Bronze bracelets, Bronze Age, Moesgaard Museum, Aarhus.

Bronze bracelets, Bronze Age, Moesgaard Museum, Aarhus.
Bronze bracelets, Bronze Age, Moesgaard Museum, Aarhus.

Monday, April 11, 2016

Pentecost in 16th Century's Scandinavia


An ancient tradition says that if you go out of your house and sweep towards the door on Pentecost morning , then you'll gather happiness for the rest of the year. 





feast in Sweden
Pentecost was in its natural form a feast of gladness with not very special customs, but since the Pentecost-period arrived in connection to the coming of summer it was born to absorb parts of the traditional spring and summer celebrations. The Catholic church had from the beginning favored this and the consequence was that no May-feast in the North in the 16th century was in its original form. The old traditions had been given up one by one. 





shooting birds
The second and * third day of Pentecost - where people had to rest -  were suitable for the traditional May-ride, the feast of the May-count or Parrot-shooting. 

If people had no old traditions the Pentecost days were celebrated with a special Pentecost drink.

* Until 1770 a third Pentecost day was celebrated, but it was abolished by the reform, which was carried through by Struensee.






Pentecost was an ecclesial spring feast, marked by numerous feast     customs, borrowed from many places - and they fitted perfectly well in the North, where no one asked from where they came. On Pentecost morning the sun was dancing like on Easter Saturday. The morning dew of Pentecost inherited the miracolous power of the May-day. At the high mass the church was decorated like in the homes on Valpurgis day. The May-countess and the street lamb became a Pentecost bride. In the Catholic period the church had observed in a tolerant way that the parrot king or the May-count on Pentecost day came to the church to be sprinkled with holy water or bring a sacrifice.





Fanefjord church, island Møn, DK.
Pentecost Sunday was named Hvide Søndag (White Sunday), and the whole week  was named Den Hvide Uge (The White Week). It was a natural thing to have a baby baptized at this feast, but there was however a strong counterweight, people did not like to let several days pass between birth and baptismal.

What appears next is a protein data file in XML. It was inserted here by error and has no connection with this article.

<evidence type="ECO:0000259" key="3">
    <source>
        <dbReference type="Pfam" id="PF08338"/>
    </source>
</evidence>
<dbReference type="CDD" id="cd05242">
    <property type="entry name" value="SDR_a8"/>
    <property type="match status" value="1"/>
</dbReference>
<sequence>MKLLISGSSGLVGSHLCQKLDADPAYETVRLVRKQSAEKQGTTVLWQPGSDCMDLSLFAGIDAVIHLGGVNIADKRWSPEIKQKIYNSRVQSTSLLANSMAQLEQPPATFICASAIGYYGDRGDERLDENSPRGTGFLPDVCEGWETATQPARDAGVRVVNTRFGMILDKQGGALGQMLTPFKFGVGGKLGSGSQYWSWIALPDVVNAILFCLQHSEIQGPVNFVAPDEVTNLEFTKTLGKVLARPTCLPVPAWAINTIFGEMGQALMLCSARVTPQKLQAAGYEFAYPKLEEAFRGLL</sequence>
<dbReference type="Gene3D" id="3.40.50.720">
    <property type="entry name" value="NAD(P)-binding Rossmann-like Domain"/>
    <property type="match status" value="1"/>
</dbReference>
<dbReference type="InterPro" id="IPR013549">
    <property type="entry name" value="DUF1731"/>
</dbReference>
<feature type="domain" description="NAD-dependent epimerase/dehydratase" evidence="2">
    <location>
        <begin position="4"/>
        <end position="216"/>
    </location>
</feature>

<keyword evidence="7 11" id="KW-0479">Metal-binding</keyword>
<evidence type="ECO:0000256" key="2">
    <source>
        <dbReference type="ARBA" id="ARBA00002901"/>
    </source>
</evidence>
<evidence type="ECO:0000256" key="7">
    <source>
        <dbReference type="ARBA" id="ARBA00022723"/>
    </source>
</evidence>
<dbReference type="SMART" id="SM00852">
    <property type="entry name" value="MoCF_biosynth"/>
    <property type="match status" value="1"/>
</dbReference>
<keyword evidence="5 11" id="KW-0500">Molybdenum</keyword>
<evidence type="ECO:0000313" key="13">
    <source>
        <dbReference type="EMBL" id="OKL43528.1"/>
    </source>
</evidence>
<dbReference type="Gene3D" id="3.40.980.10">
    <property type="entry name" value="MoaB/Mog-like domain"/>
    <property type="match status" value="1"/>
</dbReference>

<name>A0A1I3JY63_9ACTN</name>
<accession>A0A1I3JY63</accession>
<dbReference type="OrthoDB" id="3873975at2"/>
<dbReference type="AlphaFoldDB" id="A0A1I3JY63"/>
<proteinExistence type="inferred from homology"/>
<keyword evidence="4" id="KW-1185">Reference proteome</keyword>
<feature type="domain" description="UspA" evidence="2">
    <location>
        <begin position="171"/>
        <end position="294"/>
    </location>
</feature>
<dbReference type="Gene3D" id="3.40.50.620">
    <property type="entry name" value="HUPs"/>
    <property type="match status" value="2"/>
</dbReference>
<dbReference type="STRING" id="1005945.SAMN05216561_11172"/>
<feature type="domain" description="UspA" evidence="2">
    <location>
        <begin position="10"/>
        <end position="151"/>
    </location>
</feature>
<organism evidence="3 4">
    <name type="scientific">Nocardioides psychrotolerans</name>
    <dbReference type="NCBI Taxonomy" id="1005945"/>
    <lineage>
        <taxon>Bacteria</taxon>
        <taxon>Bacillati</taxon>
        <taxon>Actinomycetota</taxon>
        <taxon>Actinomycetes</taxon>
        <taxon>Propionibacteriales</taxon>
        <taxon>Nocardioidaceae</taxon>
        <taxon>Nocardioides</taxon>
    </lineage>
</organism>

In a later period of Pentecost it was a custom in the town Odense and possibly also in other Danish towns that the blacksmiths on the third Pentecost day moved their guild sign.






The Pentecost Wolf in Norway

The belief in the blessing power of Pentecost caused a strange custom in Norway. It was assumed that the most dangerous of all Norse predators, the wolf, on Pentecost night had to obey the higher powers and give themselves up to human power. It is told in 1599:  "the night before Pentecost Sunday the peasants are out in the woods where they know the wolf lies with her cubs, and the peasants howl like wolves, and when the mother wolf hear people howl then her nature forces her to give an answer, she will howl and they will find her cubs, and so it happened that the peasants got both the mother wolf and her cubs because she would not leave them ". The hunters told that since the mother wolf knows that the human howling means that she cannot help answering, she will put her nose down into the ground to pretend that her howling comes from far away in order to mislead the humans, and then they cannot find her. 

Both the hunters and the peasants had a very solid opinion about this - if it was a natural thing or why it happened like this ? Everyone must judge for himself. They claimed that many wolf cubs were found and caught in that way.


source: Runeberg, Dagligt liv i Norden i det sekstende Århundrede. 
photo: wikipedia  
photo Fanefjord: gb

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